Bill Gibson



The Ogden Association of the Blind, also known as OAB, is a membership organization of blind, visually impaired, and sighted individuals who seek to improve the lives of people with various degrees of vision loss in Ogden, Utah, and the surrounding region.

They provide social, educational, and recreational activities, along with classes to promote independent living skills on an as-needed basis in a classroom environment.

Their main objective is to support and connect the seriously sight impaired with resources, activities, and a welcoming and warm environment for connecting with those who face the same challenges while supporting their family and friends. An AFB (American Foundation for the Blind) study in 2016 found that more than 55,000 Utahns are blind. The OAB’s goal is to reach as many of those individuals through family and friends that they can.

Derrick Streets has been connected with the OAB for three years and found them through Weber Human Services. He was born in South-Central Los Angeles and grew up in a rough neighborhood where most youth chose a life of gang activity. Derrick took a different path, attended a private catholic high school, and was awarded a football scholarship to Tulane University that eventually led to a master’s degree program at Pepperdine University and a position in the NFL for the New Orlean Saints. His storied career also included being a high school teacher and champion football coach to offshore drilling and even to Disneyland before finding a long-time passion for law enforcement. He worked in the California Department of Corrections as a correctional and probation officer for many years and was exceptional at what he did. It was during this time, while trying to save an inmate in a prison riot, that he received an injury that started the decline of his vision. At the age of 57, a combination of this injury and hereditary illness led to a diagnosis of open angle glaucoma and macular degeneration. He has since endured eight surgeries and has completely lost his sight. Not without trials, he decided that he was not going to be a victim and made a plan to relearn the skills he needed to be an independent and productive member of society. He says his favorite things about the OAB are the warm and welcoming environment that he was immediately accepted into and the classes and activities that he gets to attend with his doting wife, Pamela.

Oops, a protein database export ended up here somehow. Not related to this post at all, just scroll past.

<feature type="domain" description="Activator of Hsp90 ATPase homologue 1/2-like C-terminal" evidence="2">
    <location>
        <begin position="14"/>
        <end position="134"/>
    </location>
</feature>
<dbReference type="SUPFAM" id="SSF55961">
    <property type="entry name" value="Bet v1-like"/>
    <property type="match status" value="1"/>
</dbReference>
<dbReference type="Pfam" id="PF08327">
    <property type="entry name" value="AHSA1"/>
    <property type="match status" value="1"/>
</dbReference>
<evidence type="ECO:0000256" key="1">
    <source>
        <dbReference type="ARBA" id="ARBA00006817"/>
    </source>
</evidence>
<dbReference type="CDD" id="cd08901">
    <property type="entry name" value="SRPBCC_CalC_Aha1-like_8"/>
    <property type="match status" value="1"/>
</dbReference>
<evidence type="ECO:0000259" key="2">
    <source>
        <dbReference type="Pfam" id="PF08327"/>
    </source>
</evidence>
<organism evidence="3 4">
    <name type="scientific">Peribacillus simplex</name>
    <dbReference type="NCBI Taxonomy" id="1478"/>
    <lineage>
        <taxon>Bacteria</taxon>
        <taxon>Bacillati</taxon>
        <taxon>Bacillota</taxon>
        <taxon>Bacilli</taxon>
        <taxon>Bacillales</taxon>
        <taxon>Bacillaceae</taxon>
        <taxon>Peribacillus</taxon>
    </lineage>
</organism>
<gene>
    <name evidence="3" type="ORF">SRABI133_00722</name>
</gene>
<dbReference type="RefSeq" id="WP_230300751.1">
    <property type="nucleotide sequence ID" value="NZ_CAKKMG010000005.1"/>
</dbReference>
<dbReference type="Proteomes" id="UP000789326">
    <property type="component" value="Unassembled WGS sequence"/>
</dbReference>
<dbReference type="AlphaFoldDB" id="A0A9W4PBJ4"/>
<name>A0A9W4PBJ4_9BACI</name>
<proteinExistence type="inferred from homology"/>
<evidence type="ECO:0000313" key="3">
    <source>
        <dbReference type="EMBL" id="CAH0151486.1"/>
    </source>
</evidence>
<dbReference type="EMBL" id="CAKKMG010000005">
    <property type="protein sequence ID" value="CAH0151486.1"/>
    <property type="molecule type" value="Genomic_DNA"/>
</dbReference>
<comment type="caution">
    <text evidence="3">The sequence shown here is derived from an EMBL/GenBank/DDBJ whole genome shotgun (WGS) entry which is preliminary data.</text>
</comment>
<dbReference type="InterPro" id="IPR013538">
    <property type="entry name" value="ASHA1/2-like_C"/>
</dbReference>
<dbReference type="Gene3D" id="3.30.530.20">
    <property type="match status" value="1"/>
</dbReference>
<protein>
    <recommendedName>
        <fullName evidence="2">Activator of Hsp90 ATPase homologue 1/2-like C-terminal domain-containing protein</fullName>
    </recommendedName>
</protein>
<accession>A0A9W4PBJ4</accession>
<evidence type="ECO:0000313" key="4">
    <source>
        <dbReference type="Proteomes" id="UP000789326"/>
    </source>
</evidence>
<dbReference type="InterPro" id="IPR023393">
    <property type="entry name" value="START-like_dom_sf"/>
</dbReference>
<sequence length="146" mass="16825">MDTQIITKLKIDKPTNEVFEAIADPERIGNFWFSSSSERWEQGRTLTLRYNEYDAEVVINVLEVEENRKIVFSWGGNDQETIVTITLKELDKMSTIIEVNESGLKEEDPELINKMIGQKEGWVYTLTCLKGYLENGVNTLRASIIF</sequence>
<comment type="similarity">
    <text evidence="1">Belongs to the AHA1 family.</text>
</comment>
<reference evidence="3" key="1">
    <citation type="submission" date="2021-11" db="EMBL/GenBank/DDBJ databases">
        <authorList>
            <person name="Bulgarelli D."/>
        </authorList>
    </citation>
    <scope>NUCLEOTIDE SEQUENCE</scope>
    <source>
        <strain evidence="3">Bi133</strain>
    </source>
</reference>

Bill and Sandy Gibson have been long-time members of the OAB. Bill, who is visually impaired, was connected with the association by his parents and Jessie Anderson, a friend and mentor. They have both worked in many capacities in the organization and with others who serve the visually impaired since 1975. Bill shares that some of his favorite things about the OAB have been the support his wife, Sandy, has received from connecting with other spouses and caretakers in the group and the role modeling that happens within the group, especially with members like Dr. Lee Robinson, who has had a successful career and family and has served members of the group since 1988.

OAB President Kathy Stilwell raves about the activities and says that her favorites are the annual Thanksgiving dinner, Christmas dinner, and programs and outings like the aquarium, BBQs, cooking classes, exercise classes, and plays. These activities are scheduled once a month, with more frequency in the future.

If you know anyone who is visually impaired, please tell them about the OAB. You can find more information at ogdenassociationoftheblind.org or, to volunteer, call Kathy at (801) 479-9019. Meetings are on the second Saturday of each month at the Hope Center at 5051 S. 2000 W. in Roy. Visitors and friends are welcome.


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